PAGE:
First, a bit of background: IE11 implemented the ECMA-402 ECMAScript Internationalization API that redefined
Date.prototype.toLocaleString (as well as
toLocaleTimeString) as calls to
Intl.DateTimeFormat. As such,
d.toLocaleString() is equivalent to
You might think that this is pretty explicit but browsers are allowed a large amount of leeway with what formats they support and what characters compose the format. This is by design - with all the locales and languages around the planet, specifying this would be quite burdensome and very difficult to keep up-to-date. For this reason you cannot expect to be able to compare the results of
toLocaleString across browsers or even expect the same browser to continue giving the same result from release to release. As the underlying locale data changes (perhaps because local custom has changed, or more data is available, or better formats are added), so too will the format that is returned from this API.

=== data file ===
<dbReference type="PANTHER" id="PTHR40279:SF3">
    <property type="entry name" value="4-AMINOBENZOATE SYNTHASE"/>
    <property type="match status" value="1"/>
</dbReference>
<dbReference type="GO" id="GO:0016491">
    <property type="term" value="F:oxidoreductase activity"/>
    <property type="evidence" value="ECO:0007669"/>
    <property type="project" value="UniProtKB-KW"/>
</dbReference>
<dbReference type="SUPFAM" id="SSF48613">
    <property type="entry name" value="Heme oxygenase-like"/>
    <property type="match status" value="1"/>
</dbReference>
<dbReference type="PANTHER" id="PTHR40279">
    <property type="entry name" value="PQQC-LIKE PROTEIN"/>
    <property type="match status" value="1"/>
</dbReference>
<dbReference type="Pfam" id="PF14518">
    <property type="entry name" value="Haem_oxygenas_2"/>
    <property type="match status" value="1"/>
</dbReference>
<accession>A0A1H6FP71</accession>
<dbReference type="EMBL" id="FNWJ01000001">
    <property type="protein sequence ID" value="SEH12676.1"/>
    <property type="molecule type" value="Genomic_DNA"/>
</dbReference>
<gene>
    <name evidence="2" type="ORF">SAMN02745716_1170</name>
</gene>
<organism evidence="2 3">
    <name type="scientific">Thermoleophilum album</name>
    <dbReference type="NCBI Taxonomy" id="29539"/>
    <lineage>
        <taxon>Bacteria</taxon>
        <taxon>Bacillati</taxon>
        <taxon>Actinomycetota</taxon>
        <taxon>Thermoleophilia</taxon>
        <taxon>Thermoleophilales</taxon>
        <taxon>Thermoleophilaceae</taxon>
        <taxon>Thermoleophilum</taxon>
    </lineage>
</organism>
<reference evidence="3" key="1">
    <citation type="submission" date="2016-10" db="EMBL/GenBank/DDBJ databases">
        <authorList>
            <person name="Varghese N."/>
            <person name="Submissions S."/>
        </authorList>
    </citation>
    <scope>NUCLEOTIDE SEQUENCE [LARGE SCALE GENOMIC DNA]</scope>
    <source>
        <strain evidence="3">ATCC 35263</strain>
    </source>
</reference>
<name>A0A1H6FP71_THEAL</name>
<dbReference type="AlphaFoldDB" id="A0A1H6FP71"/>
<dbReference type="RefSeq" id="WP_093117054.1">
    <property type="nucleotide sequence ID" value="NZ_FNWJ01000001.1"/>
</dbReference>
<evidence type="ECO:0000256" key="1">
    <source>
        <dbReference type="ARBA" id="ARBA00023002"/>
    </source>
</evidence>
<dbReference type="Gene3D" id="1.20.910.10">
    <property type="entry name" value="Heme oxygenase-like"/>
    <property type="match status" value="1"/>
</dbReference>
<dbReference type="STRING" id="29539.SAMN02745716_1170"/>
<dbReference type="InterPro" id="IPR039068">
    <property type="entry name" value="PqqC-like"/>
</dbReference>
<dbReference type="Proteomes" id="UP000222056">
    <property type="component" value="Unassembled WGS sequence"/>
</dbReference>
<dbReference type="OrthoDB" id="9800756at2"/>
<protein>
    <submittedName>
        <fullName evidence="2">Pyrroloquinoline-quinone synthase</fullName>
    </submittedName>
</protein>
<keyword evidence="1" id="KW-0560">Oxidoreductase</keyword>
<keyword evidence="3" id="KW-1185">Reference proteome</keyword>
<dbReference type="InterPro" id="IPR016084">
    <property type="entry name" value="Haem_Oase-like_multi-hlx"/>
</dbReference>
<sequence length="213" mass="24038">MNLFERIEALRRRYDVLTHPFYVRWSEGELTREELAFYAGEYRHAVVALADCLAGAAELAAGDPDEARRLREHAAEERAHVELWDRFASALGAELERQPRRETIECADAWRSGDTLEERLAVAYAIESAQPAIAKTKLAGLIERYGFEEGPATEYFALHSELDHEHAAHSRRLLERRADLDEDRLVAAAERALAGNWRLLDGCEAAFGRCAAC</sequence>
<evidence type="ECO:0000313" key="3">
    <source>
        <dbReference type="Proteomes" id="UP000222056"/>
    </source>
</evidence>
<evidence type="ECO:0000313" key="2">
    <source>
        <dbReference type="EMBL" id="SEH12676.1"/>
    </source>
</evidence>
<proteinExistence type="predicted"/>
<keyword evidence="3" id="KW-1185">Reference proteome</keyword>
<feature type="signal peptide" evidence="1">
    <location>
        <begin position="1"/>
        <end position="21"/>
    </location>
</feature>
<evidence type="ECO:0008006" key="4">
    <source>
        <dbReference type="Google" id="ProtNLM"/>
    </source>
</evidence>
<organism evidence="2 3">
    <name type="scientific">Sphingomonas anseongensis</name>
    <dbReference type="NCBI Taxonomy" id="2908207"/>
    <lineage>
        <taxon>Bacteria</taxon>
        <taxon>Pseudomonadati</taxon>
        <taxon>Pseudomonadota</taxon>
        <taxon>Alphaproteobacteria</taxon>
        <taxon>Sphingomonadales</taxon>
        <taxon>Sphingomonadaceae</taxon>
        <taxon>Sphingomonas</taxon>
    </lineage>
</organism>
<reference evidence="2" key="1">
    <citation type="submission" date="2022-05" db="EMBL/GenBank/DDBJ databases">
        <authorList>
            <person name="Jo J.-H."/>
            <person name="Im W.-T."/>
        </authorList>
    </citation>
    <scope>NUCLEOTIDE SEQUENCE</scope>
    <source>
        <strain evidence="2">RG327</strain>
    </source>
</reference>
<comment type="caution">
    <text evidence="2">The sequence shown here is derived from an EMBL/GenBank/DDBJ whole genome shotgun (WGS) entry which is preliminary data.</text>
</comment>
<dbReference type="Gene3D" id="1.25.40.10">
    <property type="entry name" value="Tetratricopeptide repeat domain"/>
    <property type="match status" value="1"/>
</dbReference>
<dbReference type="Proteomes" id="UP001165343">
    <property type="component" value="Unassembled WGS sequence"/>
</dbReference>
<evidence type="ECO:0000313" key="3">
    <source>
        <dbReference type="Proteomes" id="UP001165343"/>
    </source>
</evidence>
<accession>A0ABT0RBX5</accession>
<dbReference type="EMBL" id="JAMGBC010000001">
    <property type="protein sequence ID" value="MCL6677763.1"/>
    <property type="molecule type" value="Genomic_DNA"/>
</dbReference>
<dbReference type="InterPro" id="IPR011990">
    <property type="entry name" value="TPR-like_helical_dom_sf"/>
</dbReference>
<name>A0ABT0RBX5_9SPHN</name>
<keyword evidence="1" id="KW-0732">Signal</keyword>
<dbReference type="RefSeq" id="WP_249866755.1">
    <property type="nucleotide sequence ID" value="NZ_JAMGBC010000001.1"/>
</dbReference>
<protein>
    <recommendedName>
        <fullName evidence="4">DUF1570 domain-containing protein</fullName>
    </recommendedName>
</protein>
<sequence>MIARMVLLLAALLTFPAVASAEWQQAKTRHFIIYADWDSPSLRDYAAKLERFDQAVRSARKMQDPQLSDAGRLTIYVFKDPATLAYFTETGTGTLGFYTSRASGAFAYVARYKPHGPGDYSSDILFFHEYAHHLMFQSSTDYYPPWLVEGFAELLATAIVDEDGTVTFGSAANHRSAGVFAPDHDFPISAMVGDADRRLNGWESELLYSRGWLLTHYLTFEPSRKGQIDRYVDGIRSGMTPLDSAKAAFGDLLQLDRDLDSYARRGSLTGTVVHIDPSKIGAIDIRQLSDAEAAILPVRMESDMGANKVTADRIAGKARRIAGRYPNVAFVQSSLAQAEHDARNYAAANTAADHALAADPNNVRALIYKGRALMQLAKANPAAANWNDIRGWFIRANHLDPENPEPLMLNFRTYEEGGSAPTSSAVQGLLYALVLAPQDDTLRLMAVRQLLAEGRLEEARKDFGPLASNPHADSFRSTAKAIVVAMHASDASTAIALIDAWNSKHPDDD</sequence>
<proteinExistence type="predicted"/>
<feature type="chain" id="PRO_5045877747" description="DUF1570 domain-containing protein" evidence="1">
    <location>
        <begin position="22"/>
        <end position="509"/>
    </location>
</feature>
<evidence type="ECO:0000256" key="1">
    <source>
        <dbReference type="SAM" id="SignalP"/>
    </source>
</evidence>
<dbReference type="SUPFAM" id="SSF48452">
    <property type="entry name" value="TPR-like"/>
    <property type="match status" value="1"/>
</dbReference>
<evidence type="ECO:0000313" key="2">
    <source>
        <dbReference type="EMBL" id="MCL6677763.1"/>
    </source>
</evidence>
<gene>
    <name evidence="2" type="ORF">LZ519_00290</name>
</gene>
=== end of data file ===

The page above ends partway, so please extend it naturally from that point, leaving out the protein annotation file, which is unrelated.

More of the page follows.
The takeaway from this is that you should try not to rely on comparing the output of the
toLocaleString APIs with some static value in your application. Further, given a date
Date.parse(d.toLocaleString()) may work sometimes but not others depending on locale, so it's best to avoid this as well.
With that said, en-US is relatively stable and for the most part browsers do (for now) agree on what that basic format is. However, IE inserts bidirectional control characters around the date. This is by design so the output text will flow properly when concatenated with other text. This is especially important when mixing LTR and RTL content such as concatenating a formatted RTL date with LTR text.